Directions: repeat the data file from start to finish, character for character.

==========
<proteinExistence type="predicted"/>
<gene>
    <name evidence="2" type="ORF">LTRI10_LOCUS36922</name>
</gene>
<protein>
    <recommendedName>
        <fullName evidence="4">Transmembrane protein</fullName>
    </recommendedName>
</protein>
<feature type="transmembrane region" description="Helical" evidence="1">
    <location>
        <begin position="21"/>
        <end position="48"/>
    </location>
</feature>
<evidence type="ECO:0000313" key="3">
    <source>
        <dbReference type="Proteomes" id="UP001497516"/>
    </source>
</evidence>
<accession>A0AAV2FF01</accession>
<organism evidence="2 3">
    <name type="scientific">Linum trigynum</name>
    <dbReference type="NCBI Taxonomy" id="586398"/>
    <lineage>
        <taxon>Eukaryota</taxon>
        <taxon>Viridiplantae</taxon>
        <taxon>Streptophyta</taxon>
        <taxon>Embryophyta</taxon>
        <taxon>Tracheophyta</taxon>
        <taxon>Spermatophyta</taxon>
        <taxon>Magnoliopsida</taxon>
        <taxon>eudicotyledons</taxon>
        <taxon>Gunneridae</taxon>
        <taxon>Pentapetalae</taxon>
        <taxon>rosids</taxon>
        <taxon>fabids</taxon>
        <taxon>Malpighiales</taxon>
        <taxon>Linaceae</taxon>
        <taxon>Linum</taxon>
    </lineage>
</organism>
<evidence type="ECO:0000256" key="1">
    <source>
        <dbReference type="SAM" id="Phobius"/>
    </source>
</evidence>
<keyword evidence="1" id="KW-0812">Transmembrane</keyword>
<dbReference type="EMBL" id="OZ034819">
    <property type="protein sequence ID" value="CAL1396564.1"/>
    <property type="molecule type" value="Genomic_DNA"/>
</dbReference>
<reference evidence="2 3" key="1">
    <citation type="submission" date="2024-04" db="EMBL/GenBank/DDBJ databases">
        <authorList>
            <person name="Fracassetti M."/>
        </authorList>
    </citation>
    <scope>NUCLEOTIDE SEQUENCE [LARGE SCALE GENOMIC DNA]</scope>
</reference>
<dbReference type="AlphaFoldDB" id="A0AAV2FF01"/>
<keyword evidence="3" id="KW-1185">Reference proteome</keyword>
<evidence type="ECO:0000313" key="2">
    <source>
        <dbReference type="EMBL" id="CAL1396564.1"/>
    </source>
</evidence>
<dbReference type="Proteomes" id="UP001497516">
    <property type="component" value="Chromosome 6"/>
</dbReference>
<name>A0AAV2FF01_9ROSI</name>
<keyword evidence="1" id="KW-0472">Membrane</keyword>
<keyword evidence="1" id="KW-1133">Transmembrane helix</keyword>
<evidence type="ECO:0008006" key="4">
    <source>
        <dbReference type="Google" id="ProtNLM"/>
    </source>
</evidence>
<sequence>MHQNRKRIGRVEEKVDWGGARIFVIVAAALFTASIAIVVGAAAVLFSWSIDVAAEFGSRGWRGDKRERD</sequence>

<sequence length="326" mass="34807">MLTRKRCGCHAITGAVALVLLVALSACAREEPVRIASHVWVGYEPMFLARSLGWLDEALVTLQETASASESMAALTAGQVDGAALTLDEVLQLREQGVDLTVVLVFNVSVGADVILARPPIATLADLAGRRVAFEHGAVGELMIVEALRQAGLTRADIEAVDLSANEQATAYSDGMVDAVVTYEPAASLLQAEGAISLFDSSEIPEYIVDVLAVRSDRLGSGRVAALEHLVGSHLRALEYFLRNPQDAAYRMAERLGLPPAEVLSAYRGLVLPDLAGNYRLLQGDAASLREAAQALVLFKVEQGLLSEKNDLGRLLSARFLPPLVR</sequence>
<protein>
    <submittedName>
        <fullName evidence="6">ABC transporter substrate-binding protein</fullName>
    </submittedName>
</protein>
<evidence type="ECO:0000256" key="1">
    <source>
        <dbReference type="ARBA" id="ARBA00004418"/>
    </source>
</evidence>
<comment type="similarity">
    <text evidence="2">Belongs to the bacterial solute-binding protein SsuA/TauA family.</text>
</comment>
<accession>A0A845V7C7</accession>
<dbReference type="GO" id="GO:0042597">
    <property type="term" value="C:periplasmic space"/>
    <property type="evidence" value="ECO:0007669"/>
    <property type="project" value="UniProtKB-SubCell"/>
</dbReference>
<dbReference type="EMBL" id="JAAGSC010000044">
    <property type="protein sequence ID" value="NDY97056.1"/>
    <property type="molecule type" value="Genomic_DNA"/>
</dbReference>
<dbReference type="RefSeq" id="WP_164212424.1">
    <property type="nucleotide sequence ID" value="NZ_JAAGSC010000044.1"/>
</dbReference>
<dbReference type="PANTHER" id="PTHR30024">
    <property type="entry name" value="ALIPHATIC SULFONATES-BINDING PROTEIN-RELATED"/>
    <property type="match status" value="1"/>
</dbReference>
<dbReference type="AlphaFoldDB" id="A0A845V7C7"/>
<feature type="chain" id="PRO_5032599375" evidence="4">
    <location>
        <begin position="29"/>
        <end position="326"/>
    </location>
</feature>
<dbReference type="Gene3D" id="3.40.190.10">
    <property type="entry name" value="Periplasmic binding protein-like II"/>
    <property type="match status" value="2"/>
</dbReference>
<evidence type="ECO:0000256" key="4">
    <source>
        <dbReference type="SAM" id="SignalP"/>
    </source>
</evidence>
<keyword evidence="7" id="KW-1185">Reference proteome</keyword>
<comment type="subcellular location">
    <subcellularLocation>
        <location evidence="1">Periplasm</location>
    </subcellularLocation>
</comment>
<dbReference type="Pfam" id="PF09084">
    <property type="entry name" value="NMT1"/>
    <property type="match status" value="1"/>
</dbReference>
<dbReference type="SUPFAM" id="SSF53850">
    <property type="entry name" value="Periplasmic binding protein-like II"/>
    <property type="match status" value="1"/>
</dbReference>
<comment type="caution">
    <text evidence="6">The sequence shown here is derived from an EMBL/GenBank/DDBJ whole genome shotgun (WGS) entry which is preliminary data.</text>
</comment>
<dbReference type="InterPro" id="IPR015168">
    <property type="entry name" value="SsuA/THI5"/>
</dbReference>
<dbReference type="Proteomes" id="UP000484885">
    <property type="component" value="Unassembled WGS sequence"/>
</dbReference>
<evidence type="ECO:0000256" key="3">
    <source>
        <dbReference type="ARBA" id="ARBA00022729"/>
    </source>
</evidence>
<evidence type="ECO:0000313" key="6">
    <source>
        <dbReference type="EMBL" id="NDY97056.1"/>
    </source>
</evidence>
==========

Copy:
<proteinExistence type="predicted"/>
<gene>
    <name evidence="2" type="ORF">LTRI10_LOCUS36922</name>
</gene>
<protein>
    <recommendedName>
        <fullName evidence="4">Transmembrane protein</fullName>
    </recommendedName>
</protein>
<feature type="transmembrane region" description="Helical" evidence="1">
    <location>
        <begin position="21"/>
        <end position="48"/>
    </location>
</feature>
<evidence type="ECO:0000313" key="3">
    <source>
        <dbReference type="Proteomes" id="UP001497516"/>
    </source>
</evidence>
<accession>A0AAV2FF01</accession>
<organism evidence="2 3">
    <name type="scientific">Linum trigynum</name>
    <dbReference type="NCBI Taxonomy" id="586398"/>
    <lineage>
        <taxon>Eukaryota</taxon>
        <taxon>Viridiplantae</taxon>
        <taxon>Streptophyta</taxon>
        <taxon>Embryophyta</taxon>
        <taxon>Tracheophyta</taxon>
        <taxon>Spermatophyta</taxon>
        <taxon>Magnoliopsida</taxon>
        <taxon>eudicotyledons</taxon>
        <taxon>Gunneridae</taxon>
        <taxon>Pentapetalae</taxon>
        <taxon>rosids</taxon>
        <taxon>fabids</taxon>
        <taxon>Malpighiales</taxon>
        <taxon>Linaceae</taxon>
        <taxon>Linum</taxon>
    </lineage>
</organism>
<evidence type="ECO:0000256" key="1">
    <source>
        <dbReference type="SAM" id="Phobius"/>
    </source>
</evidence>
<keyword evidence="1" id="KW-0812">Transmembrane</keyword>
<dbReference type="EMBL" id="OZ034819">
    <property type="protein sequence ID" value="CAL1396564.1"/>
    <property type="molecule type" value="Genomic_DNA"/>
</dbReference>
<reference evidence="2 3" key="1">
    <citation type="submission" date="2024-04" db="EMBL/GenBank/DDBJ databases">
        <authorList>
            <person name="Fracassetti M."/>
        </authorList>
    </citation>
    <scope>NUCLEOTIDE SEQUENCE [LARGE SCALE GENOMIC DNA]</scope>
</reference>
<dbReference type="AlphaFoldDB" id="A0AAV2FF01"/>
<keyword evidence="3" id="KW-1185">Reference proteome</keyword>
<evidence type="ECO:0000313" key="2">
    <source>
        <dbReference type="EMBL" id="CAL1396564.1"/>
    </source>
</evidence>
<dbReference type="Proteomes" id="UP001497516">
    <property type="component" value="Chromosome 6"/>
</dbReference>
<name>A0AAV2FF01_9ROSI</name>
<keyword evidence="1" id="KW-0472">Membrane</keyword>
<keyword evidence="1" id="KW-1133">Transmembrane helix</keyword>
<evidence type="ECO:0008006" key="4">
    <source>
        <dbReference type="Google" id="ProtNLM"/>
    </source>
</evidence>
<sequence>MHQNRKRIGRVEEKVDWGGARIFVIVAAALFTASIAIVVGAAAVLFSWSIDVAAEFGSRGWRGDKRERD</sequence>

<sequence length="326" mass="34807">MLTRKRCGCHAITGAVALVLLVALSACAREEPVRIASHVWVGYEPMFLARSLGWLDEALVTLQETASASESMAALTAGQVDGAALTLDEVLQLREQGVDLTVVLVFNVSVGADVILARPPIATLADLAGRRVAFEHGAVGELMIVEALRQAGLTRADIEAVDLSANEQATAYSDGMVDAVVTYEPAASLLQAEGAISLFDSSEIPEYIVDVLAVRSDRLGSGRVAALEHLVGSHLRALEYFLRNPQDAAYRMAERLGLPPAEVLSAYRGLVLPDLAGNYRLLQGDAASLREAAQALVLFKVEQGLLSEKNDLGRLLSARFLPPLVR</sequence>
<protein>
    <submittedName>
        <fullName evidence="6">ABC transporter substrate-binding protein</fullName>
    </submittedName>
</protein>
<evidence type="ECO:0000256" key="1">
    <source>
        <dbReference type="ARBA" id="ARBA00004418"/>
    </source>
</evidence>
<comment type="similarity">
    <text evidence="2">Belongs to the bacterial solute-binding protein SsuA/TauA family.</text>
</comment>
<accession>A0A845V7C7</accession>
<dbReference type="GO" id="GO:0042597">
    <property type="term" value="C:periplasmic space"/>
    <property type="evidence" value="ECO:0007669"/>
    <property type="project" value="UniProtKB-SubCell"/>
</dbReference>
<dbReference type="EMBL" id="JAAGSC010000044">
    <property type="protein sequence ID" value="NDY97056.1"/>
    <property type="molecule type" value="Genomic_DNA"/>
</dbReference>
<dbReference type="RefSeq" id="WP_164212424.1">
    <property type="nucleotide sequence ID" value="NZ_JAAGSC010000044.1"/>
</dbReference>
<dbReference type="PANTHER" id="PTHR30024">
    <property type="entry name" value="ALIPHATIC SULFONATES-BINDING PROTEIN-RELATED"/>
    <property type="match status" value="1"/>
</dbReference>
<dbReference type="AlphaFoldDB" id="A0A845V7C7"/>
<feature type="chain" id="PRO_5032599375" evidence="4">
    <location>
        <begin position="29"/>
        <end position="326"/>
    </location>
</feature>
<dbReference type="Gene3D" id="3.40.190.10">
    <property type="entry name" value="Periplasmic binding protein-like II"/>
    <property type="match status" value="2"/>
</dbReference>
<evidence type="ECO:0000256" key="4">
    <source>
        <dbReference type="SAM" id="SignalP"/>
    </source>
</evidence>
<keyword evidence="7" id="KW-1185">Reference proteome</keyword>
<comment type="subcellular location">
    <subcellularLocation>
        <location evidence="1">Periplasm</location>
    </subcellularLocation>
</comment>
<dbReference type="Pfam" id="PF09084">
    <property type="entry name" value="NMT1"/>
    <property type="match status" value="1"/>
</dbReference>
<dbReference type="SUPFAM" id="SSF53850">
    <property type="entry name" value="Periplasmic binding protein-like II"/>
    <property type="match status" value="1"/>
</dbReference>
<comment type="caution">
    <text evidence="6">The sequence shown here is derived from an EMBL/GenBank/DDBJ whole genome shotgun (WGS) entry which is preliminary data.</text>
</comment>
<dbReference type="InterPro" id="IPR015168">
    <property type="entry name" value="SsuA/THI5"/>
</dbReference>
<dbReference type="Proteomes" id="UP000484885">
    <property type="component" value="Unassembled WGS sequence"/>
</dbReference>
<evidence type="ECO:0000256" key="3">
    <source>
        <dbReference type="ARBA" id="ARBA00022729"/>
    </source>
</evidence>
<evidence type="ECO:0000313" key="6">
    <source>
        <dbReference type="EMBL" id="NDY97056.1"/>
    </source>
</evidence>